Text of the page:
Increase Your Perceived Value; Increase Your Sales
The three most important aspects of business to focus on for success are marketing, perceived value, and sales, in that order. Does that seem backwards? I assure you, it’s not, and here’s why.
There’s no doubt that for a business to exist, it needs sales. Sales equal revenue, and revenue means the business can operate. In order for sales to happen, though, your customers need to perceive a value in buying your product or service. For your customers to perceive a value in your product or service, you need to communicate the value through your marketing. There’s an important caveat here: value does not equal lower prices. If you do nothing but compete on price, you are selling yourself short.
Have you ever looked a product or service and wondered why people pay so much for it? Is the product that much better? It might be made of slightly better quality materials, but people will continue to pay significantly above the extra cost for it. That’s the power of perceived value.
Perceived value is a powerful motivator to how customers view your product. The higher the perceived value of your product or service, the more likely customers are to buy, but not only that, the more they’re willing to pay! So, how do you influence the perceived value of your product?
Marketing Perceived Value
How do you use your marketing to increase your product’s perceived value? Increased value perception doesn’t necessarily mean making a more expensive product. Perceived value comes from several external sources, like the name of the product or service and how it’s presented. Possibly the greatest example of perceived value done well is (no surprise here) Apple. The iPhone was not a huge step forward technologically—other companies offered phones with the same capabilities—but the masterful way Steve Jobs presented and packaged it created a raving mad desire in the minds of customers. Apple is still able to conjure a cult-like desire for their products because of the perceived value.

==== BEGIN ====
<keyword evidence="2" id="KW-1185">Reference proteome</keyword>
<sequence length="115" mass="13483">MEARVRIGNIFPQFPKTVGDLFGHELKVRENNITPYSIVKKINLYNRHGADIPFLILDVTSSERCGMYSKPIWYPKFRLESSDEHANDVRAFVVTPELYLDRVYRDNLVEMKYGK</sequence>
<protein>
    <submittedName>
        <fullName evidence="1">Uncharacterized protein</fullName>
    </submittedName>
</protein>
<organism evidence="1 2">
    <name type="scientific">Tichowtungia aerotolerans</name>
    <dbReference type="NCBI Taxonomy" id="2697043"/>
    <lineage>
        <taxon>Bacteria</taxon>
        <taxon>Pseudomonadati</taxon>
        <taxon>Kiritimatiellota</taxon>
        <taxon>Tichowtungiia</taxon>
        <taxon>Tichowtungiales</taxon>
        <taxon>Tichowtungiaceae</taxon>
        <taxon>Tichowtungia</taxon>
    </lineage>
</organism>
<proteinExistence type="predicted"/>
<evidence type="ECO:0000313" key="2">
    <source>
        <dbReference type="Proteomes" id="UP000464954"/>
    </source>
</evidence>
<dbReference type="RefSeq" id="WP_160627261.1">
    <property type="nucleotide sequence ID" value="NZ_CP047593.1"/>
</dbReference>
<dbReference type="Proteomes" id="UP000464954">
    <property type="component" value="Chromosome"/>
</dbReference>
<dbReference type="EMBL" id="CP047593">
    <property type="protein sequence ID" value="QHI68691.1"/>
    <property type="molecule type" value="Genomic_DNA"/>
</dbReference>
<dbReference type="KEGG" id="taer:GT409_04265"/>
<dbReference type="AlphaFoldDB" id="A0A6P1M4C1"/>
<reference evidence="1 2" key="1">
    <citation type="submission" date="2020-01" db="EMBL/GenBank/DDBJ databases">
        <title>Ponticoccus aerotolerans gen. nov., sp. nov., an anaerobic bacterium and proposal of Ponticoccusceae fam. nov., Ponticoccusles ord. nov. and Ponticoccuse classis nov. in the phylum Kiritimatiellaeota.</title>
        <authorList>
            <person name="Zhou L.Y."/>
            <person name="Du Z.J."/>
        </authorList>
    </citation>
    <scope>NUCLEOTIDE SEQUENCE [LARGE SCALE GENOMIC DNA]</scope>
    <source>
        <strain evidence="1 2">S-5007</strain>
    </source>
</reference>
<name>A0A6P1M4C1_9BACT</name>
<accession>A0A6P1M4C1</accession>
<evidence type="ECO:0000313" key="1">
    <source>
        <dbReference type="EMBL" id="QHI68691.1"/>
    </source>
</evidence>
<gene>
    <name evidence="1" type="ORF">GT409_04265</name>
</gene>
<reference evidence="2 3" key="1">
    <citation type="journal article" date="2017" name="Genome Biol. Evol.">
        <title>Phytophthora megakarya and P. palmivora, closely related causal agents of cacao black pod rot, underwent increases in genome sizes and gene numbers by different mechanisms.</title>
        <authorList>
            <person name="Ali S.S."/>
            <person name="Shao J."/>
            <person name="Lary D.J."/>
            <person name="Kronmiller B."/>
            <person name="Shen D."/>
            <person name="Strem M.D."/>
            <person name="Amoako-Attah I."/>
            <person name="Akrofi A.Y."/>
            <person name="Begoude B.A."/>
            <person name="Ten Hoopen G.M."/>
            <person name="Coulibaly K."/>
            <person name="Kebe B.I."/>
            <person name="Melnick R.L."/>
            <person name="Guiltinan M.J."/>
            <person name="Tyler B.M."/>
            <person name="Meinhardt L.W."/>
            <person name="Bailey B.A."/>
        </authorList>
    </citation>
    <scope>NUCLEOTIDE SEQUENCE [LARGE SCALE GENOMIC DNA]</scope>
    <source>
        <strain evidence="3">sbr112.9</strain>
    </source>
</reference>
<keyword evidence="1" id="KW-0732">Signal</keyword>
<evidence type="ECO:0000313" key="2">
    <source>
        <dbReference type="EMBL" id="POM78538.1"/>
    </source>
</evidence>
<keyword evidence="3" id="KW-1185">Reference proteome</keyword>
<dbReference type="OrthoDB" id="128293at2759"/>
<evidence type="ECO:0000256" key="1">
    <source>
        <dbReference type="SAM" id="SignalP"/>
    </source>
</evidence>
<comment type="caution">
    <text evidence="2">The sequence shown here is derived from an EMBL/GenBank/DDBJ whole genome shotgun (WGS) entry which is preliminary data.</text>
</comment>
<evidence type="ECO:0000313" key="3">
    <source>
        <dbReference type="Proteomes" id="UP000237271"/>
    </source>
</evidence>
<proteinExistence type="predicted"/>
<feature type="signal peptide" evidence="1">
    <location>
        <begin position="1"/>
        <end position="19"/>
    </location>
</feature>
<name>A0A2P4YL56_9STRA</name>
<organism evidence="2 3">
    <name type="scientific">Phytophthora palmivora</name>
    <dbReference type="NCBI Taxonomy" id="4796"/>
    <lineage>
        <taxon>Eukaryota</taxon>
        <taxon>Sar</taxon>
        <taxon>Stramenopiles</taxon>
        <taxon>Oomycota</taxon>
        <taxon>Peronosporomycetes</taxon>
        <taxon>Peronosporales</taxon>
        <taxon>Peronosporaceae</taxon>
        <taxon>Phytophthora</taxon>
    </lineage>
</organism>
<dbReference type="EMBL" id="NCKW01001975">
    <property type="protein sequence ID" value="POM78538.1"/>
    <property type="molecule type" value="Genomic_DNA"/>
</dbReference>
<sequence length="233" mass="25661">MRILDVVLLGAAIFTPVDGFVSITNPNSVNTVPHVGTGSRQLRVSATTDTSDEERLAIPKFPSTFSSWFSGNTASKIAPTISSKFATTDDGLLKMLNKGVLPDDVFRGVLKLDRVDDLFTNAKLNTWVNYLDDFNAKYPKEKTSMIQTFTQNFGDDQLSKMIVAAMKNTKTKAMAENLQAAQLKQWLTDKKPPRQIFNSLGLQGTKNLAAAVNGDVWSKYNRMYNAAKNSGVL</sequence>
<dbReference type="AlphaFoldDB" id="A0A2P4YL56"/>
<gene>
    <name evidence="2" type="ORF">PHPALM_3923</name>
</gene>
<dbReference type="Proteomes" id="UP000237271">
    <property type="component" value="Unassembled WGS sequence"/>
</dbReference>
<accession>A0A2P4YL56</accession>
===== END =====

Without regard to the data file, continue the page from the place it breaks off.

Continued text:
Brian Wansink of Cornell University has spent his career figuring out how external cues motivate our behaviors, and you can learn from what he’s discovered about perceived value. Consider these examples.
Your Appealing, Descriptive, Exclusive Name
When Wansink was called to help an ailing healthy cafeteria, one simple change made all the difference—changing the food names to sound more appealing, descriptive, and exclusive.
Instead of Italian Pasta, we called it Succulent Tuscany Pasta. Or instead of Chocolate Cake, we called it Belgian Black Forest Cake, even though the Black Forest isn’t in Belgium. Once we added a descriptive name, sales jumped by 27 percent. And it’s not just that food. People rated the restaurant better and the chef more competent.